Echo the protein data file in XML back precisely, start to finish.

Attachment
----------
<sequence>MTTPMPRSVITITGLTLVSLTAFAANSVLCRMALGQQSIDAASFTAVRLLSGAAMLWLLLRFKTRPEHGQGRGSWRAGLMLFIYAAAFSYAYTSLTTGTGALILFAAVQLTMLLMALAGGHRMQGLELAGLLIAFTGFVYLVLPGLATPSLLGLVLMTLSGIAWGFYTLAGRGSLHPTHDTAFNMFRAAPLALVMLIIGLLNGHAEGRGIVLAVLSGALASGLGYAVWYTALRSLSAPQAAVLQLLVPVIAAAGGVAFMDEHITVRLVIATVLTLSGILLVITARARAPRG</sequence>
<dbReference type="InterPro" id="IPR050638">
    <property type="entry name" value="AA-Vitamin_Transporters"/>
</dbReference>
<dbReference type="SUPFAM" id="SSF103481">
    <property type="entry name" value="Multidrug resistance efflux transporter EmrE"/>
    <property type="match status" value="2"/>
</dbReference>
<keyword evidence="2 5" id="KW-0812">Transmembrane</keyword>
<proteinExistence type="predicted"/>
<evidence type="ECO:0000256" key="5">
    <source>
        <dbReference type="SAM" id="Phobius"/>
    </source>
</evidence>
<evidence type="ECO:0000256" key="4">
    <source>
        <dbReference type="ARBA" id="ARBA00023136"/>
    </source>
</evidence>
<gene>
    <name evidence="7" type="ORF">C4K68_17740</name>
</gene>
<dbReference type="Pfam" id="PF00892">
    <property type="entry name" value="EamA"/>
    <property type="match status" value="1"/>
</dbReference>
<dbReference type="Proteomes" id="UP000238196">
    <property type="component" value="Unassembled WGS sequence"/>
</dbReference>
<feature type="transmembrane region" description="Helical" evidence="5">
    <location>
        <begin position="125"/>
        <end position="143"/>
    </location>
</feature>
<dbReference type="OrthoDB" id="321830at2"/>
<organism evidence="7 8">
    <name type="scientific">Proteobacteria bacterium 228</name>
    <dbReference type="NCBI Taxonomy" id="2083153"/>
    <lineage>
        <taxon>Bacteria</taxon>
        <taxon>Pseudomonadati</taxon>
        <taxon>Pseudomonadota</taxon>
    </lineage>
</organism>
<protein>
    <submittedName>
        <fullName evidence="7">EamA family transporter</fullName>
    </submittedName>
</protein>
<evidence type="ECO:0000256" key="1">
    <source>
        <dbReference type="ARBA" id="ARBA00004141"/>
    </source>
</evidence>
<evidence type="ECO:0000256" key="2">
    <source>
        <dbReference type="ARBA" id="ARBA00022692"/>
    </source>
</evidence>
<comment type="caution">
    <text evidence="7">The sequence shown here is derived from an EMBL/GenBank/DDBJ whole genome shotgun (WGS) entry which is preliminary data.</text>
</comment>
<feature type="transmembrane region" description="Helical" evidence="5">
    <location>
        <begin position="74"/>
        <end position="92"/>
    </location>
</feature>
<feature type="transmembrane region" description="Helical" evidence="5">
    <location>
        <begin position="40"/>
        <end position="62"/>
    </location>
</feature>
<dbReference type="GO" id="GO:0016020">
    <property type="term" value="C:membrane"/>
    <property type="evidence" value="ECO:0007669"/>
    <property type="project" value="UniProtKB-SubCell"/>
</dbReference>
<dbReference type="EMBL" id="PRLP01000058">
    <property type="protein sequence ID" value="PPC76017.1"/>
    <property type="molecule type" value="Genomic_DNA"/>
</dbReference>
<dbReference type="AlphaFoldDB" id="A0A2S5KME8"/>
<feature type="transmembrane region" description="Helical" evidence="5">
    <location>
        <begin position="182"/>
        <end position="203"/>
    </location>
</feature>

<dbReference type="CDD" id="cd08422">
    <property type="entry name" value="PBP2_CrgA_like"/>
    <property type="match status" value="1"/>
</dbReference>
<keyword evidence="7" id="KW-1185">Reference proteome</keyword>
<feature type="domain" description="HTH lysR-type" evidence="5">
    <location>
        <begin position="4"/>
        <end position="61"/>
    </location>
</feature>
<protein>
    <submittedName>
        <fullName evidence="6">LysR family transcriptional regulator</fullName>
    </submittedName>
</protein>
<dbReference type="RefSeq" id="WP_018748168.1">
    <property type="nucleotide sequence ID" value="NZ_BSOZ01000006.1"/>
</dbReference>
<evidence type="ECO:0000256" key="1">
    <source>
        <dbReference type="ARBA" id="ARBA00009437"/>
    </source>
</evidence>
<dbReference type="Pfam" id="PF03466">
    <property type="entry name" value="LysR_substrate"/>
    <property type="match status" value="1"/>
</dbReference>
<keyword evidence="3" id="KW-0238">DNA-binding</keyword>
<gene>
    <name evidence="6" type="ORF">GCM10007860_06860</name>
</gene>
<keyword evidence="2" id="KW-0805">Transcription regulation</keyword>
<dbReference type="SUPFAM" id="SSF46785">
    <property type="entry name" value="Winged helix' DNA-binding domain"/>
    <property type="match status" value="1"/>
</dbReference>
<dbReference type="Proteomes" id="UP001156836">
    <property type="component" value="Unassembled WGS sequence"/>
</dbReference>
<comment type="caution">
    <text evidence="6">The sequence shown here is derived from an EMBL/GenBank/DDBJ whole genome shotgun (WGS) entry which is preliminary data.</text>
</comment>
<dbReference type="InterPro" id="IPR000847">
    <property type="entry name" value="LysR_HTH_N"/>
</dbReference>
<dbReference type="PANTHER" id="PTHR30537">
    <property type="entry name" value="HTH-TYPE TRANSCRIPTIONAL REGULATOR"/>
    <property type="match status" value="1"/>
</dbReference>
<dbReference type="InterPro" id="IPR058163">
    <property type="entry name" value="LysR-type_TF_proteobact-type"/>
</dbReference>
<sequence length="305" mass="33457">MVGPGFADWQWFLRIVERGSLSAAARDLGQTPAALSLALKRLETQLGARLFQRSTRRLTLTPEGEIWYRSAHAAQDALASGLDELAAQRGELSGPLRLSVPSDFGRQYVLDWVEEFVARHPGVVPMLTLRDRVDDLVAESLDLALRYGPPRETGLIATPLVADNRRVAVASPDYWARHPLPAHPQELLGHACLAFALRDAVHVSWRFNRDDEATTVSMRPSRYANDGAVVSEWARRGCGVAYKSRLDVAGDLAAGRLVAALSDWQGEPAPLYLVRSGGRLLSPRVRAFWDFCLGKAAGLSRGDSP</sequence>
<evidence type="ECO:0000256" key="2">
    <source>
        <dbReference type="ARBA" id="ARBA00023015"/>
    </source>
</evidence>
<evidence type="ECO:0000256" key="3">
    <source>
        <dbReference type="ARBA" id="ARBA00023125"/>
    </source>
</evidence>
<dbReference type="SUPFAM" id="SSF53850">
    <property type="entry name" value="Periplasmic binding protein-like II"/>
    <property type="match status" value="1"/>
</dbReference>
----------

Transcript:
<sequence>MTTPMPRSVITITGLTLVSLTAFAANSVLCRMALGQQSIDAASFTAVRLLSGAAMLWLLLRFKTRPEHGQGRGSWRAGLMLFIYAAAFSYAYTSLTTGTGALILFAAVQLTMLLMALAGGHRMQGLELAGLLIAFTGFVYLVLPGLATPSLLGLVLMTLSGIAWGFYTLAGRGSLHPTHDTAFNMFRAAPLALVMLIIGLLNGHAEGRGIVLAVLSGALASGLGYAVWYTALRSLSAPQAAVLQLLVPVIAAAGGVAFMDEHITVRLVIATVLTLSGILLVITARARAPRG</sequence>
<dbReference type="InterPro" id="IPR050638">
    <property type="entry name" value="AA-Vitamin_Transporters"/>
</dbReference>
<dbReference type="SUPFAM" id="SSF103481">
    <property type="entry name" value="Multidrug resistance efflux transporter EmrE"/>
    <property type="match status" value="2"/>
</dbReference>
<keyword evidence="2 5" id="KW-0812">Transmembrane</keyword>
<proteinExistence type="predicted"/>
<evidence type="ECO:0000256" key="5">
    <source>
        <dbReference type="SAM" id="Phobius"/>
    </source>
</evidence>
<evidence type="ECO:0000256" key="4">
    <source>
        <dbReference type="ARBA" id="ARBA00023136"/>
    </source>
</evidence>
<gene>
    <name evidence="7" type="ORF">C4K68_17740</name>
</gene>
<dbReference type="Pfam" id="PF00892">
    <property type="entry name" value="EamA"/>
    <property type="match status" value="1"/>
</dbReference>
<dbReference type="Proteomes" id="UP000238196">
    <property type="component" value="Unassembled WGS sequence"/>
</dbReference>
<feature type="transmembrane region" description="Helical" evidence="5">
    <location>
        <begin position="125"/>
        <end position="143"/>
    </location>
</feature>
<dbReference type="OrthoDB" id="321830at2"/>
<organism evidence="7 8">
    <name type="scientific">Proteobacteria bacterium 228</name>
    <dbReference type="NCBI Taxonomy" id="2083153"/>
    <lineage>
        <taxon>Bacteria</taxon>
        <taxon>Pseudomonadati</taxon>
        <taxon>Pseudomonadota</taxon>
    </lineage>
</organism>
<protein>
    <submittedName>
        <fullName evidence="7">EamA family transporter</fullName>
    </submittedName>
</protein>
<evidence type="ECO:0000256" key="1">
    <source>
        <dbReference type="ARBA" id="ARBA00004141"/>
    </source>
</evidence>
<evidence type="ECO:0000256" key="2">
    <source>
        <dbReference type="ARBA" id="ARBA00022692"/>
    </source>
</evidence>
<comment type="caution">
    <text evidence="7">The sequence shown here is derived from an EMBL/GenBank/DDBJ whole genome shotgun (WGS) entry which is preliminary data.</text>
</comment>
<feature type="transmembrane region" description="Helical" evidence="5">
    <location>
        <begin position="74"/>
        <end position="92"/>
    </location>
</feature>
<feature type="transmembrane region" description="Helical" evidence="5">
    <location>
        <begin position="40"/>
        <end position="62"/>
    </location>
</feature>
<dbReference type="GO" id="GO:0016020">
    <property type="term" value="C:membrane"/>
    <property type="evidence" value="ECO:0007669"/>
    <property type="project" value="UniProtKB-SubCell"/>
</dbReference>
<dbReference type="EMBL" id="PRLP01000058">
    <property type="protein sequence ID" value="PPC76017.1"/>
    <property type="molecule type" value="Genomic_DNA"/>
</dbReference>
<dbReference type="AlphaFoldDB" id="A0A2S5KME8"/>
<feature type="transmembrane region" description="Helical" evidence="5">
    <location>
        <begin position="182"/>
        <end position="203"/>
    </location>
</feature>

<dbReference type="CDD" id="cd08422">
    <property type="entry name" value="PBP2_CrgA_like"/>
    <property type="match status" value="1"/>
</dbReference>
<keyword evidence="7" id="KW-1185">Reference proteome</keyword>
<feature type="domain" description="HTH lysR-type" evidence="5">
    <location>
        <begin position="4"/>
        <end position="61"/>
    </location>
</feature>
<protein>
    <submittedName>
        <fullName evidence="6">LysR family transcriptional regulator</fullName>
    </submittedName>
</protein>
<dbReference type="RefSeq" id="WP_018748168.1">
    <property type="nucleotide sequence ID" value="NZ_BSOZ01000006.1"/>
</dbReference>
<evidence type="ECO:0000256" key="1">
    <source>
        <dbReference type="ARBA" id="ARBA00009437"/>
    </source>
</evidence>
<dbReference type="Pfam" id="PF03466">
    <property type="entry name" value="LysR_substrate"/>
    <property type="match status" value="1"/>
</dbReference>
<keyword evidence="3" id="KW-0238">DNA-binding</keyword>
<gene>
    <name evidence="6" type="ORF">GCM10007860_06860</name>
</gene>
<keyword evidence="2" id="KW-0805">Transcription regulation</keyword>
<dbReference type="SUPFAM" id="SSF46785">
    <property type="entry name" value="Winged helix' DNA-binding domain"/>
    <property type="match status" value="1"/>
</dbReference>
<dbReference type="Proteomes" id="UP001156836">
    <property type="component" value="Unassembled WGS sequence"/>
</dbReference>
<comment type="caution">
    <text evidence="6">The sequence shown here is derived from an EMBL/GenBank/DDBJ whole genome shotgun (WGS) entry which is preliminary data.</text>
</comment>
<dbReference type="InterPro" id="IPR000847">
    <property type="entry name" value="LysR_HTH_N"/>
</dbReference>
<dbReference type="PANTHER" id="PTHR30537">
    <property type="entry name" value="HTH-TYPE TRANSCRIPTIONAL REGULATOR"/>
    <property type="match status" value="1"/>
</dbReference>
<dbReference type="InterPro" id="IPR058163">
    <property type="entry name" value="LysR-type_TF_proteobact-type"/>
</dbReference>
<sequence length="305" mass="33457">MVGPGFADWQWFLRIVERGSLSAAARDLGQTPAALSLALKRLETQLGARLFQRSTRRLTLTPEGEIWYRSAHAAQDALASGLDELAAQRGELSGPLRLSVPSDFGRQYVLDWVEEFVARHPGVVPMLTLRDRVDDLVAESLDLALRYGPPRETGLIATPLVADNRRVAVASPDYWARHPLPAHPQELLGHACLAFALRDAVHVSWRFNRDDEATTVSMRPSRYANDGAVVSEWARRGCGVAYKSRLDVAGDLAAGRLVAALSDWQGEPAPLYLVRSGGRLLSPRVRAFWDFCLGKAAGLSRGDSP</sequence>
<evidence type="ECO:0000256" key="2">
    <source>
        <dbReference type="ARBA" id="ARBA00023015"/>
    </source>
</evidence>
<evidence type="ECO:0000256" key="3">
    <source>
        <dbReference type="ARBA" id="ARBA00023125"/>
    </source>
</evidence>
<dbReference type="SUPFAM" id="SSF53850">
    <property type="entry name" value="Periplasmic binding protein-like II"/>
    <property type="match status" value="1"/>
</dbReference>